Two days after Andrew Knapp swung through a low-and-inside slider for the final out of the season, white smoke had not yet appeared above Citizens Bank Park.
Thus, the Kapler Watch continues.
Who will manage the Phillies next season? The team was still not ready to say uesday. With one year left on his contract -- after managing the Phillies to a 161-163 record over the last two seasons, including 20-36 in the month of September -- Gabe Kapler finds his future in the hands of majority partner John Middleton.
An announcement likely will come Wednesday, the last day before the beginning of the divisional round of playoffs.
Six teams already have openings. The San Diego Padres, Pittsburgh Pirates, Chicago Cubs, and Los Angeles Angels fired their managers, while Bruce Bochy and Ned Yost retired after lengthy tenures at the helm of the San Francisco Giants and Kansas City Royals, respectively. Veteran skippers Joe Maddon and Joe Girardi want to lead a team again and are the most popular managerial free agents. Buck Showalter and Mike Scioscia might return in the right situation, too.
So, what are the Phillies waiting for?
A few theories on what might be taking so long:
1. Quite simply, Middleton hasn’t made a decision.
There are arguments to be made for both keeping and canning Kapler. And although the final say belongs to Middleton, he's almost certainly soliciting opinions from all corners: general manager Matt Klentak, team president Andy MacPhail and probably even some players, chiefly Bryce Harper.
Klentak has endorsed Kapler publicly. He pointed to the spate of injuries that befell the Phillies -- they placed 22 players on the injured list and lost 1,635 man-games -- as the biggest reason for the team’s .500 finish. Under those circumstances, he said two weeks ago that Kapler “is doing a very good job,” an assessment that he likely has offered up to Middleton.
MacPhail might share that opinion. Asked after the All-Star break if the Phillies have the right manager and coaches in place, MacPhail dismissed it out of hand by saying, "I hate to even dignify that question with an answer."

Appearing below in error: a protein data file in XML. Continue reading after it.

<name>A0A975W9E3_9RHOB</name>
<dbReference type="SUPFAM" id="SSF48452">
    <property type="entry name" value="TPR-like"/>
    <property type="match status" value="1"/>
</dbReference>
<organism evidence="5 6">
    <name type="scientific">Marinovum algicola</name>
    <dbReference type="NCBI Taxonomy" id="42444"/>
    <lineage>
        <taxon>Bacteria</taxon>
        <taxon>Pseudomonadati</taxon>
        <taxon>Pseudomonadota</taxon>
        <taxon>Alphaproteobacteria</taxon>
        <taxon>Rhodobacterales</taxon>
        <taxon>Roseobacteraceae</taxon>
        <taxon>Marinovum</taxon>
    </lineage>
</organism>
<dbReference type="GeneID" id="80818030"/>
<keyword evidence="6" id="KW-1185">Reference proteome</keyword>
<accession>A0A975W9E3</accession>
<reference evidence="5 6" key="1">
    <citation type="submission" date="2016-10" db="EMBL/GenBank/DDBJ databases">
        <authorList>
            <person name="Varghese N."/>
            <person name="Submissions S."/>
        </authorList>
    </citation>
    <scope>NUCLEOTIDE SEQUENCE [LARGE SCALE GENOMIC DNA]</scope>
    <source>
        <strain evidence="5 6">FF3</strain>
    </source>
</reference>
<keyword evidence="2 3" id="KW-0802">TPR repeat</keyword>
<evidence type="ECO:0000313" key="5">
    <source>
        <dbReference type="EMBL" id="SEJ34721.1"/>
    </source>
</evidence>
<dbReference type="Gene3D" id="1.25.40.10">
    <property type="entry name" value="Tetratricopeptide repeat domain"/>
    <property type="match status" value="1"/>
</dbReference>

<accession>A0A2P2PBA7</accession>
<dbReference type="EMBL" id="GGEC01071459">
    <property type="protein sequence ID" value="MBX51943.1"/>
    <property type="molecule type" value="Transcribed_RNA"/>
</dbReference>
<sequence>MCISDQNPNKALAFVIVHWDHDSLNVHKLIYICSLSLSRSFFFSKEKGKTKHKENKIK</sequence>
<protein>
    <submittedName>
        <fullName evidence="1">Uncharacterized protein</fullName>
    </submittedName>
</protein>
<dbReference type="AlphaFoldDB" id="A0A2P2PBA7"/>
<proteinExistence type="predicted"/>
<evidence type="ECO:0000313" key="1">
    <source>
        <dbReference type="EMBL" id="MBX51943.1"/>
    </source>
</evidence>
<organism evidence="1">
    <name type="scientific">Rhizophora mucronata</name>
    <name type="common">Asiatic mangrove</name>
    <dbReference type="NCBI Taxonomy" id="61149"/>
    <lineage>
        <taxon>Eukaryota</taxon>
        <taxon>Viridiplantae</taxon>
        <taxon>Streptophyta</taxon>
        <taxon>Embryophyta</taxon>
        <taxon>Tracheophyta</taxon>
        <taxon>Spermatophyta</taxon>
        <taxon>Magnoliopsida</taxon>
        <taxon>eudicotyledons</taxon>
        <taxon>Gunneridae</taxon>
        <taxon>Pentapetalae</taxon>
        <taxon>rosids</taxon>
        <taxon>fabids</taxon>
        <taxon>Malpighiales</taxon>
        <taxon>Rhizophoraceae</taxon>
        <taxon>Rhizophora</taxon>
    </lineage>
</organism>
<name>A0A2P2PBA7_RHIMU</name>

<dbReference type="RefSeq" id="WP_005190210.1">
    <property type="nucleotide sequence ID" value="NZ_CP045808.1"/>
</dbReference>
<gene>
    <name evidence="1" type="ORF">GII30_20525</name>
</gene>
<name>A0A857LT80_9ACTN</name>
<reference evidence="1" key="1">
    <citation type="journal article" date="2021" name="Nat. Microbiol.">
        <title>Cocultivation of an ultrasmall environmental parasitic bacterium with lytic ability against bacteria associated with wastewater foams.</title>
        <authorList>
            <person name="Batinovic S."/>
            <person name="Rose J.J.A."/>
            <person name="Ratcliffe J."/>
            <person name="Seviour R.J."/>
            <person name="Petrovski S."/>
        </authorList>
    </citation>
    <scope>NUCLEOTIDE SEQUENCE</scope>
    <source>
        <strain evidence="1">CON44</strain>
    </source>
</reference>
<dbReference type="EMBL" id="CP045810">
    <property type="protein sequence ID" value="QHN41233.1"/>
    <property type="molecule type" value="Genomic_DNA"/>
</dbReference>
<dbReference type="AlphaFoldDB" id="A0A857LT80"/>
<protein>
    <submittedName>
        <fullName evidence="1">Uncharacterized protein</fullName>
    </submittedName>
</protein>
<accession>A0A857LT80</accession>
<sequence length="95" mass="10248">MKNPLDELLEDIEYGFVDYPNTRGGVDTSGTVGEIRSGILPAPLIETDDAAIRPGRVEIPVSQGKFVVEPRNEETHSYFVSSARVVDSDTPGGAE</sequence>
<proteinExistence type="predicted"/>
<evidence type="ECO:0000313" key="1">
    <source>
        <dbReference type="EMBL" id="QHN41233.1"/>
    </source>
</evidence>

After Sunday's finale, Harper said the Phillies' underachieving season "hasn't been [Kapler's] fault." He also met privately with Kapler in the manager's office. Meanwhile, catcher J.T. Realmuto said, "we feel like he's done a great job for us. He gets the guys to play hard. We all love playing for him. He's a guy that this clubhouse really respects."
But Kapler wouldn’t be the first manager to take the fall when a team doesn’t meet expectations. Middleton is also hyper-aware of public opinion, and Kapler has never been a fan favorite. Surely that’s part of the owner’s calculus. How will it play with the paying customers if the Phillies retain Kapler and make other, less high-profile changes, such as replacing pitching coach Chris Young?
2. The Phillies are weighing their options.
There’s no sense in firing Kapler if the Phillies can’t replace him with someone who they believe is an upgrade. It’s possible, then, that they are reaching out to potential candidates to determine if there’s mutual interest.
Maddon, who has led eight teams to the postseason and won a World Series in 2016, will have no shortage of opportunities after being let go by the Cubs last weekend. But he spent 30 years in the Angels organization, prompting many within the game to view him as the first choice to replace deposed Brad Ausmus in Anaheim.
Girardi, meanwhile, is a Peoria, Ill., native and might be eyeing the Cubs’ opening. He managed the New York Yankees to three division titles, six playoff appearances and the 2009 World Series title.
The Phillies might be gauging their level of interest in coming to Philadelphia. And if Maddon and Girardi wind up elsewhere, would Showalter be interested in coming here?
There are always less experienced candidates, such as Dodgers special assistant Raul Ibanez and former big-league catcher David Ross. But would the Phillies really hire another first-time manager? Would that make sense?
3. The Phillies are talking with Kapler about filling another role.
Before he got hired to manage the Phillies, Kapler oversaw the Los Angeles Dodgers’ farm system. Given his background, he would be suited for many roles within an organization. It’s possible that the Phillies believe he could be an asset in baseball operations or player development, and with one year left on his contract, they might be trying to persuade him to take on a different challenge.
A long shot? Maybe. Then again, the Phillies did retain Pete Mackanin as a special adviser after replacing him as manager. And Middleton talked former manager Charlie Manuel into returning to the dugout in August for a seven-week stint as interim hitting coach.
Stranger things have happened.